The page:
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After RM165b exit, Morgan Stanley says give Europe a chance

Financial traders monitor data on computer screens on the trading floor inside the Amsterdam Stock Exchange, operated by Euronext NV, in Amsterdam, Netherlands, on Friday, Sept. 15, 2017. Frankfurt has the banks, and Paris has the culture, but for trading firms looking for a post-Brexit European home, Amsterdam may have the best attraction of all: a friendly regulator.

By BLOOMBERG

LONDON • No other region has suffered Europe’s massive outflows this year, and that’s exactly why Morgan Stanley said it’s time for investors to take a fresh look at these stocks.

“From a relative perspective, Europe (and European exposure) looks increasingly attractive,” Morgan Stanley strategists, led by Graham Secker, wrote in a report. “Having seen the largest outflows of any region over the last six months, Europe appears unloved and undervalued just as the growth newsflow starts to pick up.”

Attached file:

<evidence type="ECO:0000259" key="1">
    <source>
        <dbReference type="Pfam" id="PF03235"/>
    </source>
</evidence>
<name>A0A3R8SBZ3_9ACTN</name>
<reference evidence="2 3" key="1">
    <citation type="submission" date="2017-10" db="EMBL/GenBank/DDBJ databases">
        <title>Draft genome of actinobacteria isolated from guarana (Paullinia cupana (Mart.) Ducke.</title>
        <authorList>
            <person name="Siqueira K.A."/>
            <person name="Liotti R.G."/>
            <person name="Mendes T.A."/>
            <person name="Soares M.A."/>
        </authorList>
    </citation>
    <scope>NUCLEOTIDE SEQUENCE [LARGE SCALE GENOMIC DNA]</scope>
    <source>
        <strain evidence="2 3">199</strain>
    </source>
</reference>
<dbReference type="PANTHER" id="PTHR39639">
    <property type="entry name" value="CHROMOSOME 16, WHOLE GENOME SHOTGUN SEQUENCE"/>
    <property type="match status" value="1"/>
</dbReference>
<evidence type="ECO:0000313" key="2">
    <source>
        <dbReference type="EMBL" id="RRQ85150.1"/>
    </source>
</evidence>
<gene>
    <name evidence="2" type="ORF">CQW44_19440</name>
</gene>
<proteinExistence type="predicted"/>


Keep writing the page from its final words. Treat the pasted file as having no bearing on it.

Investors pulled money from European equity funds for the 25th consecutive week last week, bringing year-to-date outflows to US$40 billion (RM165.2 billion), according to Bank of America Merrill Lynch, which cited EPFR Global data.

In contrast to US equities, which have been seeing inflows, stocks in the region have suffered under trade and political concerns, with the Italian coalition government’s spending plans providing the latest cause of trader anxiety.

Morgan Stanley agrees that Italy poses the key risk to European markets right now, but said this threat is mostly priced into valuations.

Another reason Morgan Stanley is optimistic about European stocks is the rally it sees coming for value stocks into the end of the year, with few sectors better-placed than banks, a major slice of the Stoxx Europe 600 Index.

The MSCI Europe Value Index is down 6% this year, compared to a gain of 2% for its growth-peer gauge.